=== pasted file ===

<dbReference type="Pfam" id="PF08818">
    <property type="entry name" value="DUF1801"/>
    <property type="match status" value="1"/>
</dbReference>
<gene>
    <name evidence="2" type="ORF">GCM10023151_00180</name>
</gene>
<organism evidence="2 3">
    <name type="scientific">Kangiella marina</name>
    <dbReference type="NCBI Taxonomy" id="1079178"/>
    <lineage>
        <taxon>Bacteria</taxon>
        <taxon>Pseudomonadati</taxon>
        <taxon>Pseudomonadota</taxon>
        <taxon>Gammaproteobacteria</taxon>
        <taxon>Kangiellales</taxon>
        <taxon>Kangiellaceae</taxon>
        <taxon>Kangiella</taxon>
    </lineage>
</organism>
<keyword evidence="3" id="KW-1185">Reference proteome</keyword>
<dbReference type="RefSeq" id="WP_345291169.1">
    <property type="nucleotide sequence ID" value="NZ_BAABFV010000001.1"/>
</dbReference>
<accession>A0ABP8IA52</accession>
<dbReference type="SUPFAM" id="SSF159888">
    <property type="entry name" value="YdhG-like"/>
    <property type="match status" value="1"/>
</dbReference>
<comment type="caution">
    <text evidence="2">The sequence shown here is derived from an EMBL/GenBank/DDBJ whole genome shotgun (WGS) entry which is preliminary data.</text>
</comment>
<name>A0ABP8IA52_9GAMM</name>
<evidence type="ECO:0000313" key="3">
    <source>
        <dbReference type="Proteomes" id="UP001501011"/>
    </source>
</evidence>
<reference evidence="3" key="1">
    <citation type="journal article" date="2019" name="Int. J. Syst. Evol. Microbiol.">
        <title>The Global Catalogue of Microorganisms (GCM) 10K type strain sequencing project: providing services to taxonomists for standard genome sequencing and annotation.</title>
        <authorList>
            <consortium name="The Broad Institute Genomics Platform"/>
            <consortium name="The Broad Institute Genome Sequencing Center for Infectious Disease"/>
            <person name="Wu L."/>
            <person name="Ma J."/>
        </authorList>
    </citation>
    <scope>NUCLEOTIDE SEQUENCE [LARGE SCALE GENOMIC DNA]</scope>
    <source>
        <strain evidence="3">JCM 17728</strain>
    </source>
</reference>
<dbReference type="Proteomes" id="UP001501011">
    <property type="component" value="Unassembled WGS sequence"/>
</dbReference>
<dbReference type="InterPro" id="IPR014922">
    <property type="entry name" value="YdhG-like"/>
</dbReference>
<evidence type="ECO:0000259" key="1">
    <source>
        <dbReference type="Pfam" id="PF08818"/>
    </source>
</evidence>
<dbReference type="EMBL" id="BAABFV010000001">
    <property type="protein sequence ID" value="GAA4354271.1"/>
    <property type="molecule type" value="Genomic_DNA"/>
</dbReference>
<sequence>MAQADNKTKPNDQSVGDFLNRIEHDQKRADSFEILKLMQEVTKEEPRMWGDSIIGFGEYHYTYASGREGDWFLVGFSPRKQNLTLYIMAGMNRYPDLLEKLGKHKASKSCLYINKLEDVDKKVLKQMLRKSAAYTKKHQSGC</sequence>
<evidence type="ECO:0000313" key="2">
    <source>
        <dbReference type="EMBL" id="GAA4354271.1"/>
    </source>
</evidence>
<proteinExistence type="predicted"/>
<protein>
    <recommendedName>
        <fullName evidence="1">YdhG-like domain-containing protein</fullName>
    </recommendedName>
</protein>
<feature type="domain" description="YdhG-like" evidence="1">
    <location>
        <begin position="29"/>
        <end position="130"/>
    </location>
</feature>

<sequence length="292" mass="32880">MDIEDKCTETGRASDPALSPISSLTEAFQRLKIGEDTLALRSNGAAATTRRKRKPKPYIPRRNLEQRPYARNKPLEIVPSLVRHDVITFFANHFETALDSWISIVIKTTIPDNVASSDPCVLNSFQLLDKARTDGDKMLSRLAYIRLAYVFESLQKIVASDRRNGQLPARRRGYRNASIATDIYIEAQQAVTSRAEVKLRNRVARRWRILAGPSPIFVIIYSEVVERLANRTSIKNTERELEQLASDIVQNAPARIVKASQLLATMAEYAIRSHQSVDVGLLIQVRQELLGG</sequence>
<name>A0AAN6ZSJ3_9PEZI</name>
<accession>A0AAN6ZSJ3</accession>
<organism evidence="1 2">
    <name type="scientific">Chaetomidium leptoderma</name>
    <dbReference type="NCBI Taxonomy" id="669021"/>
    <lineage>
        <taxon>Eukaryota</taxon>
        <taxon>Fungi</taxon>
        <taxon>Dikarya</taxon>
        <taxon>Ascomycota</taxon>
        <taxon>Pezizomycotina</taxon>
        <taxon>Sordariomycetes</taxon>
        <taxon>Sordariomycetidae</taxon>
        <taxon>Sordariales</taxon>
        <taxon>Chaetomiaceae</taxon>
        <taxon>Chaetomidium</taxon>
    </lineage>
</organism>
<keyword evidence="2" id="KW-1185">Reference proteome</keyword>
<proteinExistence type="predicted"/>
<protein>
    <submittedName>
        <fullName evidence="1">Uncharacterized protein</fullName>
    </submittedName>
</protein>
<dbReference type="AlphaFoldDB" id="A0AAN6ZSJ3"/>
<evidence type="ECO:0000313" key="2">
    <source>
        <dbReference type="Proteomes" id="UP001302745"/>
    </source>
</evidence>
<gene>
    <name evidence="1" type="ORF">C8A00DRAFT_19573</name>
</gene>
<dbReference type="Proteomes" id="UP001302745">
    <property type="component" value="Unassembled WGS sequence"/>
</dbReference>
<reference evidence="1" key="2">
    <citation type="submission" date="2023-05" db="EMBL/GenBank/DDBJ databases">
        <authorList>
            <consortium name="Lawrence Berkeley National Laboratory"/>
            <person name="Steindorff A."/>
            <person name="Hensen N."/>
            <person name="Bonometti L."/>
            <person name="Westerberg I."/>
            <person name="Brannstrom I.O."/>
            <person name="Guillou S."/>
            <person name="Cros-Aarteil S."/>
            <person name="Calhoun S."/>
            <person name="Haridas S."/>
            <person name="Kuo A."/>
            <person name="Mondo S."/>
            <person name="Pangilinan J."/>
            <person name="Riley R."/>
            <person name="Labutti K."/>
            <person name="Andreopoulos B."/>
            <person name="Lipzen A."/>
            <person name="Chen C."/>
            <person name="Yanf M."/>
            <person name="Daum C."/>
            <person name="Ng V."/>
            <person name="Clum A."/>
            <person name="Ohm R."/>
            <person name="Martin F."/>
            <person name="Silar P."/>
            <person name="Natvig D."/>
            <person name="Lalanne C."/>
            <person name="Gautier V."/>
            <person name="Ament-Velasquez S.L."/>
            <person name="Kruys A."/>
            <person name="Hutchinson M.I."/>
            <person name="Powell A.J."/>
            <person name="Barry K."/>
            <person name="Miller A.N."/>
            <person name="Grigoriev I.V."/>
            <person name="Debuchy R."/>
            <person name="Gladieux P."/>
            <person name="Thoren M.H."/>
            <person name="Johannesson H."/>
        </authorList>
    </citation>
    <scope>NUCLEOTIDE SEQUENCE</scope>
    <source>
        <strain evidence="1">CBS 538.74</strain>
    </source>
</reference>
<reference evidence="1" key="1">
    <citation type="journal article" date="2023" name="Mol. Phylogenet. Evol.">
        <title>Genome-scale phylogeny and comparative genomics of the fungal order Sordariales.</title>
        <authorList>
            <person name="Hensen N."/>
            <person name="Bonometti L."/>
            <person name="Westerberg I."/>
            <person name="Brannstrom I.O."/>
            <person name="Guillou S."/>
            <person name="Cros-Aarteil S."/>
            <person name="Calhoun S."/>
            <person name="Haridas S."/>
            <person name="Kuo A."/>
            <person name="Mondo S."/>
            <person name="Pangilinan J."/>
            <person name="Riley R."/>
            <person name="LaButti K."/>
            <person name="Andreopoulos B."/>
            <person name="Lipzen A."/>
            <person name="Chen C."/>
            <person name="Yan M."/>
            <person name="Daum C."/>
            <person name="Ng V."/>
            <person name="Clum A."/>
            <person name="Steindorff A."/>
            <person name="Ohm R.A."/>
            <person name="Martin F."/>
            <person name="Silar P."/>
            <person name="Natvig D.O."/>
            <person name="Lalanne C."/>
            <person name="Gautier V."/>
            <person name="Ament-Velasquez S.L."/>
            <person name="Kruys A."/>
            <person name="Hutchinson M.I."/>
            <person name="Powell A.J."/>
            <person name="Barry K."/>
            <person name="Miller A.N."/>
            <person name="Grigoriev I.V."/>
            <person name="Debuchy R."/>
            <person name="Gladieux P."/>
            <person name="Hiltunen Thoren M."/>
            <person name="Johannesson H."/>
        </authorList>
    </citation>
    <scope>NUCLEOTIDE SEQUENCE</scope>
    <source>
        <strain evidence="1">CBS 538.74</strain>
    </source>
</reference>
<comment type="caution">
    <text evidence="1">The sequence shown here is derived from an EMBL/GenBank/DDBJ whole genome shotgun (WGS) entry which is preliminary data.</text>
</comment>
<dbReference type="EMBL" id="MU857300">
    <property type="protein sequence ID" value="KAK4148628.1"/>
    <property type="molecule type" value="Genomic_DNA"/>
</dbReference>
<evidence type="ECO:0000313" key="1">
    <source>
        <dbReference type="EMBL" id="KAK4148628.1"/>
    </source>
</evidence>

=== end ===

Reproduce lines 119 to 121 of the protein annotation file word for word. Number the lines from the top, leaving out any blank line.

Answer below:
<gene>
    <name evidence="1" type="ORF">C8A00DRAFT_19573</name>
</gene>